Crystal Palace defender Mamadou Sakho has accepted "substantial" damages from the World Anti-Doping Agency over allegations that he had taken banned performance-enhancing drugs.
The former Liverpool defender was briefly suspended in 2016 after he tested positive for a fat-burning substance called higenamine after a Europa League game against Manchester United that March.
Sakho missed the Reds' Europa League final against Sevilla and, he also alleged, a place in France’s Euro 2016 squad as a result of his suspension.
The 30-year-old was ultimately cleared in July 2016 by UEFA’s disciplinary body, which found that higenamine was not on WADA’s banned list and the agency’s own laboratories were unsure about its status.
WADA later issued two statements, to the Daily Telegraph in August 2016 and to the Guardian in April 2017, which said Sakho was guilty of taking a prohibited performance-enhancing drug.
Sakho, who joined Palace on a four-year deal in August 2017, sued WADA for defamation and, at a High Court hearing in London on Wednesday, accepted an apology from the agency and an undisclosed sum in damages.
His barrister Julian Santos said the defamatory allegations "were republished by a very large number of media organisations to many millions of readers, causing very serious harm to Mr Sakho’s reputation".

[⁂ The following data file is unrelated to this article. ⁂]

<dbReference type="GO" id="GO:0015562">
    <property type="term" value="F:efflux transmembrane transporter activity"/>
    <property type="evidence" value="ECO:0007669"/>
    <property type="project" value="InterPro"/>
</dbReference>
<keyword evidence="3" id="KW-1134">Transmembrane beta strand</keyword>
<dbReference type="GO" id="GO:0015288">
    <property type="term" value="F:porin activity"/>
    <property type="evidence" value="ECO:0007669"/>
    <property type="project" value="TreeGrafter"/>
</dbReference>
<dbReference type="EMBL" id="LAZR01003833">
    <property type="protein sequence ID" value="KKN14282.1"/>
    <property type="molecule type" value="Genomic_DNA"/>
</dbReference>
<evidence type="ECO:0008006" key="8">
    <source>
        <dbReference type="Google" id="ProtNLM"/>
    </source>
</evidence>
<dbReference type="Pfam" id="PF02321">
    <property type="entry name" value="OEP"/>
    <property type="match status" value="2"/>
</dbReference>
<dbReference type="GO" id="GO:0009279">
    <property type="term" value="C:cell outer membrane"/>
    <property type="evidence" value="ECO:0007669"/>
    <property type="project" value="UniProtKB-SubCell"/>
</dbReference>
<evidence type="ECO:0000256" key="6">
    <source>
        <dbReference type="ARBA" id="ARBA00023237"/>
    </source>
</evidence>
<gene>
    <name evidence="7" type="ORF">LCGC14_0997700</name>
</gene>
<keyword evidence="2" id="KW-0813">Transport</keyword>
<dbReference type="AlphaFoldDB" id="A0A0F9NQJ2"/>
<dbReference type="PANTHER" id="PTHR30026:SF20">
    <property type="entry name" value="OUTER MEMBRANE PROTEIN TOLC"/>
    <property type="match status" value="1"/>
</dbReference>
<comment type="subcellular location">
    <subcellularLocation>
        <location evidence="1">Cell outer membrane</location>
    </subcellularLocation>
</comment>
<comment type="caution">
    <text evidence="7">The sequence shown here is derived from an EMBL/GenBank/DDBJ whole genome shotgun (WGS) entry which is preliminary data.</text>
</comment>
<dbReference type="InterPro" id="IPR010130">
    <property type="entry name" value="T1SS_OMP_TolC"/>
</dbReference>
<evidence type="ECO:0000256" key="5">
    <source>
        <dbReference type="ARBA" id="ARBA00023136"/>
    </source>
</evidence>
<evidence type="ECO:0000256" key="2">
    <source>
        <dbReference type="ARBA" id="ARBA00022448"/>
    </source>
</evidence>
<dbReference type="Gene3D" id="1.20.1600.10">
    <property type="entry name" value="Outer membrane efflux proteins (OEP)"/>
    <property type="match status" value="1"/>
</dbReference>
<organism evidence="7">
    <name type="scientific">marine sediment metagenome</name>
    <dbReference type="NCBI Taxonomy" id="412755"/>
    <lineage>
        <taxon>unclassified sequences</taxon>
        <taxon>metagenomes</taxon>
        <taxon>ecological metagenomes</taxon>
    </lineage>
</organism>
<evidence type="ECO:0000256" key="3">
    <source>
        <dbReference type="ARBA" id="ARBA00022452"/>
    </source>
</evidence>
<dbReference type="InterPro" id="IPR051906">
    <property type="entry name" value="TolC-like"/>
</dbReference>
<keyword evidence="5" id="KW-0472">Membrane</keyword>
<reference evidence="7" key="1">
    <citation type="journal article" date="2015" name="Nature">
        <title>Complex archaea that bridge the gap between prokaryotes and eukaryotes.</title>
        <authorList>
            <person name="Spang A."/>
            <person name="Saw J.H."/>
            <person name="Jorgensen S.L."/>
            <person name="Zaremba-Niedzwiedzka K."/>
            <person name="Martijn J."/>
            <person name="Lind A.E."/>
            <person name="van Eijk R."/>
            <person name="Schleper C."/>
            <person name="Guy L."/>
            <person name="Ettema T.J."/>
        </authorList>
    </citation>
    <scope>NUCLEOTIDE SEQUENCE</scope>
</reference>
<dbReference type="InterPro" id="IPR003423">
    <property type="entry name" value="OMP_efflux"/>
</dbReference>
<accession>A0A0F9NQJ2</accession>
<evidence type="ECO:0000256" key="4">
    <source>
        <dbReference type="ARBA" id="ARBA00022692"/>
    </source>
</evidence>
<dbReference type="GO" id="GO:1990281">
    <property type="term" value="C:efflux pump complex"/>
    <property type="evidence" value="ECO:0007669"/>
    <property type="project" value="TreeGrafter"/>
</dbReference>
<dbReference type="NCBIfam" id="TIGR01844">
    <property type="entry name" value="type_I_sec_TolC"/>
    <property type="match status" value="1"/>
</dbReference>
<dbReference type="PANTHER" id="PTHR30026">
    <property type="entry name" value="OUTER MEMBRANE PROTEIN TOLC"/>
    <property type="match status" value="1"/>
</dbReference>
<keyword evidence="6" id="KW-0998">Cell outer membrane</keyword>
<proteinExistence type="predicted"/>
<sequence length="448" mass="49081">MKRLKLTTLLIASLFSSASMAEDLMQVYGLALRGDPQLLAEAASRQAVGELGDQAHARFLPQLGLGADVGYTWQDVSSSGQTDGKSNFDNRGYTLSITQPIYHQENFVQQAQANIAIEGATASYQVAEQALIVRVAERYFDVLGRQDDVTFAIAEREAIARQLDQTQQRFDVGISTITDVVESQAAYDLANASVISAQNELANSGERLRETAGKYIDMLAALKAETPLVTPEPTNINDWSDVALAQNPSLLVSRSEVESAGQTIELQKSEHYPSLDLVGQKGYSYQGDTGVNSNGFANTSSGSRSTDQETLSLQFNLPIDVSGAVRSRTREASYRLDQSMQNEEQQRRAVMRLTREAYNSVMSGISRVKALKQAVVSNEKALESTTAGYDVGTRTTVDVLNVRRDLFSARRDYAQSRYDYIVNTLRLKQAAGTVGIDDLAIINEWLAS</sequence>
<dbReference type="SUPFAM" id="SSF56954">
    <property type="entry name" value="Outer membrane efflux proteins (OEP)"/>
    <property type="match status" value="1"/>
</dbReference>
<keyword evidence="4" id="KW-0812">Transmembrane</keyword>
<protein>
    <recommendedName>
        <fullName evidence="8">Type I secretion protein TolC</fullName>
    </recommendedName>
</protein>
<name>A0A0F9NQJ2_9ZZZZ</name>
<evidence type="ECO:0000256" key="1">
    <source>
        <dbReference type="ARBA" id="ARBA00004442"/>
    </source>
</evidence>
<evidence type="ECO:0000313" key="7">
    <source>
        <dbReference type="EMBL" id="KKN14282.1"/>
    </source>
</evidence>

He added: "WADA has apologised and agreed to pay a substantial sum by way of compensation and not to repeat the allegations."
Guy Vassall-Adams QC, representing WADA, told Mr Justice Nicklin: "WADA accepts that it should not have made the defamatory allegations it did… given that Mr Sakho had been acquitted by UEFA.
"WADA accepts that Mr Sakho did not breach the UEFA anti-doping regulations, did not cheat, had no intention of gaining any advantage and acted in good faith.
"WADA regrets the damage the defamatory allegations caused to Mr Sakho’s reputation and the distress, hurt and embarrassment caused to him."
Speaking outside court, Sakho said: "I feel happy, happy for my family, happy for all my friends, for all the people who were around me during this tough year because it is not easy when you are a professional footballer or athlete.
"This is the worst thing you can be accused of, doping.
"Today is a big day for my story. I think it is important for athletes to have this kind of example and to be careful about everything they are taking."